Tuesday, November 13, 2012

Pre and Post Legalization Deaths: Any Improvement?

On November 20, 1925, 29-year-old Anna Kick died in Chicago's Washington Park Hospital from an abortion performed that day at an undisclosed location. The coroner determined that a midwife was responsible for Anna's death, but did not determine the midwife's name.

That very same day, 23-year-old Helen Bain, a homemaker, died in Chicago from complications of a criminal abortion performed that day. Dr. George Slater was arrested on November 21 for Helen's death. Slater was indicted by a grand jury for homicide on May 1, 1926. Helen's abortion was typical of criminal abortions in that it was performed by a physician.

Keep in mind that things that things we take for granted, like antibiotics and blood banks, were still in the future. For more about abortion in this era, see Abortion in the 1920s.

During the first two thirds of the 20th century, while abortion was still illegal, there was a massive drop in maternal mortality, including mortality from abortion. Most researches attribute this plunge to improvements in public health and hygiene, the development of blood transfusion techniques, and the introduction of antibiotics. Learn more here.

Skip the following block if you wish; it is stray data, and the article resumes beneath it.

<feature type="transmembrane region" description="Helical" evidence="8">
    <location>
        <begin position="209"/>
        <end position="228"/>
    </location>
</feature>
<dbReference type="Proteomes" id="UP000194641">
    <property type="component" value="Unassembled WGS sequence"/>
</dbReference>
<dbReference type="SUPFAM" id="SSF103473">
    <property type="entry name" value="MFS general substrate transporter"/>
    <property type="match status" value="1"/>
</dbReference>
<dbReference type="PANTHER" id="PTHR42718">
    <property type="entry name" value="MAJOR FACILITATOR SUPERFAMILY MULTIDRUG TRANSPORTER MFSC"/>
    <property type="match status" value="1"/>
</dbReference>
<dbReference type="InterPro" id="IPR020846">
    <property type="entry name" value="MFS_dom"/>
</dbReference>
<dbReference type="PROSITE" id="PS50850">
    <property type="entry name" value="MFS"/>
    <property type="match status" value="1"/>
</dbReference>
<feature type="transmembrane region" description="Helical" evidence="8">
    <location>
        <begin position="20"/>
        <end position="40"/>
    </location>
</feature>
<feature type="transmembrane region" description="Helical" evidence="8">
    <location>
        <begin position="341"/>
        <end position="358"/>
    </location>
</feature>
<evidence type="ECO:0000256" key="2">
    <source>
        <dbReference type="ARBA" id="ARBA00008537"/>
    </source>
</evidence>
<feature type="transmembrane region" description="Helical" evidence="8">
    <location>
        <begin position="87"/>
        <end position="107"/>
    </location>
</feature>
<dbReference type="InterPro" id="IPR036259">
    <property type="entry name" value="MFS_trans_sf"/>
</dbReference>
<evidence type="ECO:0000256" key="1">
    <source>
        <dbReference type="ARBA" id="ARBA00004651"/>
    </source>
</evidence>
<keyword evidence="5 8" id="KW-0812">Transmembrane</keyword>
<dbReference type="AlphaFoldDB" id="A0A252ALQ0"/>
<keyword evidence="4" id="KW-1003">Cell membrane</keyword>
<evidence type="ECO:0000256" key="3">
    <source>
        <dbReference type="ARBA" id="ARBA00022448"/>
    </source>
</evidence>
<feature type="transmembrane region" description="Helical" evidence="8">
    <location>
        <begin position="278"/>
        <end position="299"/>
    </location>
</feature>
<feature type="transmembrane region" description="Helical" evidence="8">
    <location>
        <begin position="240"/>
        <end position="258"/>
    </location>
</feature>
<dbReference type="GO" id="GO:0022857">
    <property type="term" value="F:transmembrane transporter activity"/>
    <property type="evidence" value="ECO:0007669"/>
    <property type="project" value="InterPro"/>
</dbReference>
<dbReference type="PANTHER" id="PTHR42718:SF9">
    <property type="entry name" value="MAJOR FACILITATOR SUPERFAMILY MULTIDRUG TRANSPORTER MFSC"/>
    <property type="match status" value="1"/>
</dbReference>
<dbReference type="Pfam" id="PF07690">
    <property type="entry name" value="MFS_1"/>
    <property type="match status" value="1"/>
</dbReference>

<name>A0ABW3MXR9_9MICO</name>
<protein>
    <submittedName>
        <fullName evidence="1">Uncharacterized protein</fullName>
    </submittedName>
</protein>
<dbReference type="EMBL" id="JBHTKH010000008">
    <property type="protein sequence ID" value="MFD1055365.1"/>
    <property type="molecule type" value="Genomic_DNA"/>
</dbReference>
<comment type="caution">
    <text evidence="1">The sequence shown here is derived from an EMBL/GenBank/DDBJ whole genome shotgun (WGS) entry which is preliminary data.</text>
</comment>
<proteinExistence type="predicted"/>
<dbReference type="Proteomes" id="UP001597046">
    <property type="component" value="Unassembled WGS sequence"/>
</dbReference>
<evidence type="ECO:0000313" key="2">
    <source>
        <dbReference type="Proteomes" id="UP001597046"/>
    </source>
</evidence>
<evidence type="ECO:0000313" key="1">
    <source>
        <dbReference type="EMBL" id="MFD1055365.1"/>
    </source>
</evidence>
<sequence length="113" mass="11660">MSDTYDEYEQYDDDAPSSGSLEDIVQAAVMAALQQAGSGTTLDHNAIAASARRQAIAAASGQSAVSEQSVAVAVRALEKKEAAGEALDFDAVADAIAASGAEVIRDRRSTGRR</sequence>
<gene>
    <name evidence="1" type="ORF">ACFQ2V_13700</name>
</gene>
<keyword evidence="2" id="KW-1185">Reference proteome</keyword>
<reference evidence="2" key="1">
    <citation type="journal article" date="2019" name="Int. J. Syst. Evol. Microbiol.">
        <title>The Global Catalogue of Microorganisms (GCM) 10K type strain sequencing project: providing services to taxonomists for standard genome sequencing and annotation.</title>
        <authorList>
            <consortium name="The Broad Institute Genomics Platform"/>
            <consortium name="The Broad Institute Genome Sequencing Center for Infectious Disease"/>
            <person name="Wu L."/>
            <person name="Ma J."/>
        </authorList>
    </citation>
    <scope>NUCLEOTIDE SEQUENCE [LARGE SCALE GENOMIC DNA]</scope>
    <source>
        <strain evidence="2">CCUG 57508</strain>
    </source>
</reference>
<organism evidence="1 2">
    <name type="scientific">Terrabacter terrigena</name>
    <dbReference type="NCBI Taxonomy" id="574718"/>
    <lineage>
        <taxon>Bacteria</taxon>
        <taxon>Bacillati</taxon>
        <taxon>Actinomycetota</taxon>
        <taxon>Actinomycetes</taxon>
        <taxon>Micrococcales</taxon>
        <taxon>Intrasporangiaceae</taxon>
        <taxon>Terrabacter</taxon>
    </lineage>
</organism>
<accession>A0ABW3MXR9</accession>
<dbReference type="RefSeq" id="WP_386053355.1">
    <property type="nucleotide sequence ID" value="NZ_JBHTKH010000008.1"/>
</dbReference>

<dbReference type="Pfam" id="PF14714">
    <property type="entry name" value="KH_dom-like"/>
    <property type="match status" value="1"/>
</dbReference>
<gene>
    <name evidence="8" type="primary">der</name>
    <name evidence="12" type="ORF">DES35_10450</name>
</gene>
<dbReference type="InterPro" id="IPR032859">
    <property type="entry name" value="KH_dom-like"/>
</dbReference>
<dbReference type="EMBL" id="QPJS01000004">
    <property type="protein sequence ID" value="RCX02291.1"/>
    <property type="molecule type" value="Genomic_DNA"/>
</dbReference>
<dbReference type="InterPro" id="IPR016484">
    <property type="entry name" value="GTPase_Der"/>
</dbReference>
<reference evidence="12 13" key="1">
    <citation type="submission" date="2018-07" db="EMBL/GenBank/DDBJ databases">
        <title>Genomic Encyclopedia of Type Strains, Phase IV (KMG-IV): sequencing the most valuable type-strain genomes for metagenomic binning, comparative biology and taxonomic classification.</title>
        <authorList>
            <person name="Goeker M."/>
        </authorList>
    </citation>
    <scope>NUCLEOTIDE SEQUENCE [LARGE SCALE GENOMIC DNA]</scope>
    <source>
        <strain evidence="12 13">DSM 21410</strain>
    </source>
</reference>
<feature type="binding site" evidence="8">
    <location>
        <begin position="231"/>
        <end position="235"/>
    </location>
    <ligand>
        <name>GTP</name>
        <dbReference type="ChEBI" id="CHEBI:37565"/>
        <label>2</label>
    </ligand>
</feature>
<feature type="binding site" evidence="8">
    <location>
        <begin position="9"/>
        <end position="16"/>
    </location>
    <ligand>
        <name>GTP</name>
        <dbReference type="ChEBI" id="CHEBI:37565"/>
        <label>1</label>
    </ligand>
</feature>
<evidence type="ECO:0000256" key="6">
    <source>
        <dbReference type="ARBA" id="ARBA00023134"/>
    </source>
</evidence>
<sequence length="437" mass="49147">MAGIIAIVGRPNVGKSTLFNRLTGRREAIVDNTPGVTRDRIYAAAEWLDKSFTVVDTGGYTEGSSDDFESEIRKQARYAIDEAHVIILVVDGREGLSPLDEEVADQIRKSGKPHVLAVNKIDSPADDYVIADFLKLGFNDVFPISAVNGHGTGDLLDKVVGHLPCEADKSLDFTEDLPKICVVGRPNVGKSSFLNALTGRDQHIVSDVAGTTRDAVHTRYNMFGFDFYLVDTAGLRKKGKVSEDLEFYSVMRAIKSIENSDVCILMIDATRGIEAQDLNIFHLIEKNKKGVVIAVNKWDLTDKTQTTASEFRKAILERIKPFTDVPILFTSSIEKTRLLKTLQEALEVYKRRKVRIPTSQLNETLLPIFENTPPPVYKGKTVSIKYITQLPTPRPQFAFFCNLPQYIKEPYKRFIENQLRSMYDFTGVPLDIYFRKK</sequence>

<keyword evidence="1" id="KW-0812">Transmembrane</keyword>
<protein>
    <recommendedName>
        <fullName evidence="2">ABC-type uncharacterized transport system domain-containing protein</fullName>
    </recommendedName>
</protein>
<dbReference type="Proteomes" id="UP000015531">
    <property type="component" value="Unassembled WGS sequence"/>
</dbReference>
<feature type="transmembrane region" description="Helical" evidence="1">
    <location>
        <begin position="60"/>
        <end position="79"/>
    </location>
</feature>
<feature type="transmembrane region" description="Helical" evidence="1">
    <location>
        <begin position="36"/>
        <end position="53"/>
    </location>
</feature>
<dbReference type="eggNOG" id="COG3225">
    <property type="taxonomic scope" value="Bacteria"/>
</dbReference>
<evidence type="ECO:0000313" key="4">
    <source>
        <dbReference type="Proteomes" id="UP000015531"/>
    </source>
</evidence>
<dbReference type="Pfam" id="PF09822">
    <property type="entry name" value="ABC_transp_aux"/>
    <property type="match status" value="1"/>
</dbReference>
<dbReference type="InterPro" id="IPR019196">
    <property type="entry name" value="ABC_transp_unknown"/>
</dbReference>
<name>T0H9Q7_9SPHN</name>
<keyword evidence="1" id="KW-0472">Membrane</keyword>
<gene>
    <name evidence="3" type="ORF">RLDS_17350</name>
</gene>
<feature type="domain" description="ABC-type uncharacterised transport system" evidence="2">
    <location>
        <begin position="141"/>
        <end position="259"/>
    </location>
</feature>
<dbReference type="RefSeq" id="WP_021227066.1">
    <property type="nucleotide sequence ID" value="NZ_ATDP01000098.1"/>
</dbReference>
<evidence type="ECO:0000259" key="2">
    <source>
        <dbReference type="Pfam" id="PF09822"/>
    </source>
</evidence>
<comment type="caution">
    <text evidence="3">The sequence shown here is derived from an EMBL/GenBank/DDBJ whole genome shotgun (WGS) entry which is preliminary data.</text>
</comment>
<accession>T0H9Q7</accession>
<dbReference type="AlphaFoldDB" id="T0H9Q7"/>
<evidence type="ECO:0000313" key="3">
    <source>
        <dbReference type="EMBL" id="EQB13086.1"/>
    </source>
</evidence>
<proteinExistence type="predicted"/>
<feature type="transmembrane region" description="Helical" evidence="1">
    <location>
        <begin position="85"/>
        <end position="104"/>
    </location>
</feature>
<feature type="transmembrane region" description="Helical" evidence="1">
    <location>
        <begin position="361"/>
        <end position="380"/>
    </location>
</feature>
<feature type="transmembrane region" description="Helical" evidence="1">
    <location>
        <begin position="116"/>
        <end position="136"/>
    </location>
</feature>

external image MaternalMortality.gif

Of course, legalizing abortion didn't get rid of the problem of women dying from botched abortions. On November 20 of 2009, a Nepalese refugee named Karnamaya Mongar was killed by a massive overdose of drugs administered by the unsupervised and untrained staff of Philadelphia abortionist Kermit Gosnell. Pennsylvania authorities, including the medical board and the health department, had been alerted to Gosnell's filthy and dangerous mill, but elected to look the other way due to their pro-choice commitment to abortion access as a greater good.

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